As many of you can probably relate my first experience with Business Continuity was a sink or swim situation. Right out of college I joined a company that was providing COOP (Continuity of Operations Planning) consulting for a state government. My immediate responsibilities were to quickly learn the ins and outs of Business Continuity and COOP planning before going onsite to work with another consultant to conduct formal Business Impact Analysis for key state departments. At this time (2003) it was very common for a BIA to be a long drawn out process taking months and months to complete face to face interviews and to document the findings. Although the information being collected was invaluable there were some keys flaws I quickly found with this process.
- The information provided was not always accurate and many times required additional follow-ups and interviews to confirm the details, delaying the overall BIA report back to Senior Management.
- The combination of employees believing their department and functions/processes were always the most critical and the pressure of the face to face interview meant that the function/process ratings were typically identified as critical/mission essential from the interviewee.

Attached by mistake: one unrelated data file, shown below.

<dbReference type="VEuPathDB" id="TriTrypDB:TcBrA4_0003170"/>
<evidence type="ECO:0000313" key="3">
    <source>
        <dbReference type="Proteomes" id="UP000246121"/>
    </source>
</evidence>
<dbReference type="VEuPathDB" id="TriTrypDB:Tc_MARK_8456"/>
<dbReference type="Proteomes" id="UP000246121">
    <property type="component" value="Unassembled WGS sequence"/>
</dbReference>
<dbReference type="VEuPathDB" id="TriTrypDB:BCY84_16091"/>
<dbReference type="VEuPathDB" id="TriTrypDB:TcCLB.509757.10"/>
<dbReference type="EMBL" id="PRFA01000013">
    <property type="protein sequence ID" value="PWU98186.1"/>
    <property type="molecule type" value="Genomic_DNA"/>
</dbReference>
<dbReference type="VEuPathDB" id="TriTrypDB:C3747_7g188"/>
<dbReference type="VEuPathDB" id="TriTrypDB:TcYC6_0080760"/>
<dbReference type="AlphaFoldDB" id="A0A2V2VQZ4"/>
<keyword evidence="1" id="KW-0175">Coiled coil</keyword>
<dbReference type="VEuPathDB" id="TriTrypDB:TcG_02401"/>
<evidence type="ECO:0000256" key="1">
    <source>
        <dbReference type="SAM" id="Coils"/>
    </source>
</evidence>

- The information we spent so much time capturing was some times out of date and had changed by the time we were presenting the final BIA report to Senior Management.
Immediately following my consulting work with the State I was tasked to take the lead on implementing planning software for large companies with a focus on how to help automate the BIA and planning process. Thinking about the pros and cons I learned during my first BIA experience I began implementing shorter more concise BIA questionnaires in the planning software, with clear help text to make it easy for users to go in unassisted and provide the information needed on a more frequent basis. I also worked closely with clients to implement weighted questions and dynamic BIA approvals to ensure there were checks and balances in place forcing users to spend more time considering the actual criticality of their function/process instead of always identifying it as the most critical.
In a world where time and resources are limited and potential threats and risks are always looming companies now more than ever need up to date clear concise data they can use on the fly and access from anywhere. Although having more information is nice what good is it if the information is old and not reliable?
To learn more about how BC in the Cloud can help automate your BIA and planning process go to www.bcinthecloud.com.